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Bible Commentaries

Whedon's Commentary on the Bible
Genesis 45

 

 

Verse 1

1. Could not refrain himself — Could not control his emotions any longer.

Cause every man to go out — The delicate and touching scene will be too sacred for public gaze. Besides, the embracing and the kissing (Genesis 45:14-15) might too much offend the ideas of the Egyptians. See note on Genesis 43:32.


Verse 3

3. Doth my father yet live — In the warmth and fulness of his emotion he seems yet to betray a suspicion of the report of his brethren. This throws light on the undue severity with which he has treated them all along. First he feared that Benjamin was not; and now he even intimates a doubt whether, after all their protestations, his father is still alive. Accordingly, his brethren could not answer him — The sudden revelation; the deep insinuation; the shock of mingled surprise and alarm rendered them speechless.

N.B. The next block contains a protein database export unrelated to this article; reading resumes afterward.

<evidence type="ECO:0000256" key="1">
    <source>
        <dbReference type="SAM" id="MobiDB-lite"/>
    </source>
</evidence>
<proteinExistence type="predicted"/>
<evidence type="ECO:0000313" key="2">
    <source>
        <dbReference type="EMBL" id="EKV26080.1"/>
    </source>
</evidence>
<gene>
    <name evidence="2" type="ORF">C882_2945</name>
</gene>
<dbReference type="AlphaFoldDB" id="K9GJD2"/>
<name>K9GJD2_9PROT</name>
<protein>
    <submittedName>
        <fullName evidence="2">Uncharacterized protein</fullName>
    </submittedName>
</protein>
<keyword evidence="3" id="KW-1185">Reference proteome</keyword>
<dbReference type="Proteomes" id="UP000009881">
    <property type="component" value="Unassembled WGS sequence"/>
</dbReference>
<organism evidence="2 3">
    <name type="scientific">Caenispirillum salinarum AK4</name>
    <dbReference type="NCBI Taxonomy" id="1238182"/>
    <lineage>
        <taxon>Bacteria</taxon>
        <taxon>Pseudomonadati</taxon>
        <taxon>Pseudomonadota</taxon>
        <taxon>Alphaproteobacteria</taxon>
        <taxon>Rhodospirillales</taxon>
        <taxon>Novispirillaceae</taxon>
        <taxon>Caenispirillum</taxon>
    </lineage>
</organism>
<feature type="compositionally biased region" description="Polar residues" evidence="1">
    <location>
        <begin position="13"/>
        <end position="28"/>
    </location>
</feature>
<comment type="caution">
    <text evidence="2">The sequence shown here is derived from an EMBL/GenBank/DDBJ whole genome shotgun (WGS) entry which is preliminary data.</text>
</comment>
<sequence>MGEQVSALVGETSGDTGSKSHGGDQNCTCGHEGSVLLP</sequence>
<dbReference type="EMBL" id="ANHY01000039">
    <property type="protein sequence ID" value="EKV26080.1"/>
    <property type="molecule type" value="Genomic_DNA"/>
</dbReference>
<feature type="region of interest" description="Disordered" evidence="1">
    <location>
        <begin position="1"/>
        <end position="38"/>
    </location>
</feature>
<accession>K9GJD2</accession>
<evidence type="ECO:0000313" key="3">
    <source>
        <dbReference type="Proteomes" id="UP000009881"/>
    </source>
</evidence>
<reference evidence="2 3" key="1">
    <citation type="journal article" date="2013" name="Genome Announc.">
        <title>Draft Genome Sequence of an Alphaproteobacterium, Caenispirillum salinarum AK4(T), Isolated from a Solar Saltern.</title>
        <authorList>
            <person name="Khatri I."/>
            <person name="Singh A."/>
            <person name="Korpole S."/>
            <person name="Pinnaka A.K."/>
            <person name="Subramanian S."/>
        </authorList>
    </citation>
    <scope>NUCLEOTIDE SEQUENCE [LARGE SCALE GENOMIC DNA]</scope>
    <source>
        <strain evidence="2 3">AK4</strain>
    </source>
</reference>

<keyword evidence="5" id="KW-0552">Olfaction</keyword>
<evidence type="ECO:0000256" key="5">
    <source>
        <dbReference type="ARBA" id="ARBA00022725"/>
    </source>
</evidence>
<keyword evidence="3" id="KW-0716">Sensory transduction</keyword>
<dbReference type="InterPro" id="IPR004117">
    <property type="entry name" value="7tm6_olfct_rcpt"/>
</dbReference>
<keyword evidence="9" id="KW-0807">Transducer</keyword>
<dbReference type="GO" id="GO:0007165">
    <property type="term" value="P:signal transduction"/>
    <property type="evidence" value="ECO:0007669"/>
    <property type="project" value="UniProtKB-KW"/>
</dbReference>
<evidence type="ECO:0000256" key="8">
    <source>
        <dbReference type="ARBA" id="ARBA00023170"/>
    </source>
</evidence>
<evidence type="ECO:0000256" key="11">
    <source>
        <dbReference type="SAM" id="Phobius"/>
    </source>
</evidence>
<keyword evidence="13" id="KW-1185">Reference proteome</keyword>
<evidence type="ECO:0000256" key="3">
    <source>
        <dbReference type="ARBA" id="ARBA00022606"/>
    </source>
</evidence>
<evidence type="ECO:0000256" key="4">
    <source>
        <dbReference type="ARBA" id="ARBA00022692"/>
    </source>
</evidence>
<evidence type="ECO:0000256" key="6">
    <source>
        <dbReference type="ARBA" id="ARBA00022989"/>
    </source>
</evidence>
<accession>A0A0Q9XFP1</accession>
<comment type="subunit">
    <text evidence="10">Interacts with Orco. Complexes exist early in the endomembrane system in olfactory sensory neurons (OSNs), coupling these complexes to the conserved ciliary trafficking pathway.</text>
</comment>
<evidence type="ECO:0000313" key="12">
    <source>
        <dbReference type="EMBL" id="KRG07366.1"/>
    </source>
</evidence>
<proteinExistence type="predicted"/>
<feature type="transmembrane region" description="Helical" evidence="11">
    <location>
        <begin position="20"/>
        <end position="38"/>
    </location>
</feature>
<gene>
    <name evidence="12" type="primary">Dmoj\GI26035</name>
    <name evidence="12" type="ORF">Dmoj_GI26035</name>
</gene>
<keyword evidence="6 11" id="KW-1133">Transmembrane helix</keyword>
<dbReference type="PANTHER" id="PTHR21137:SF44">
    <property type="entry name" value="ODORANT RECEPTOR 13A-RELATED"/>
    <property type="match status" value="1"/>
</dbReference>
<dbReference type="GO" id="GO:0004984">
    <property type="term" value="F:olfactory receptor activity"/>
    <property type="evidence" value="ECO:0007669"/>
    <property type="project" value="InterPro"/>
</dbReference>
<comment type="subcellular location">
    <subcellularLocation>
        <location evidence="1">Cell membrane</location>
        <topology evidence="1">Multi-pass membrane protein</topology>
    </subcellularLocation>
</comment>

They were troubled Terrified; filled with amazement and trepidation ( נבהלו) at his presence, or, from his presence, ( מפניו;) as if they shrunk backward, away from before his face.


Verse 4

4. Come near — He notices their confusion and alarm, and their shrinking from his presence, and now kindly seeks to allay their fears and strengthen their hearts.


Verse 5

5. God did send me — Four times he repeats this thought, that God’s hand had directed in all this matter. He sees the wonderful Providence in it now, and wishes them all to see it.


Verse 8

8. A father to Pharaoh — A wise counsellor and intimate friend, to watch over Pharaoh’s great house and land, like a protecting father. The word father is used in such a sense in many lands. The Romanists call their priests fathers, and Mohammedan caliphs give their grand vizier this title.


Verse 9

9. Haste ye… tarry not — The emotion of a consuming filial love is in these words. How long will seem the days until son and father meet again!


Verse 10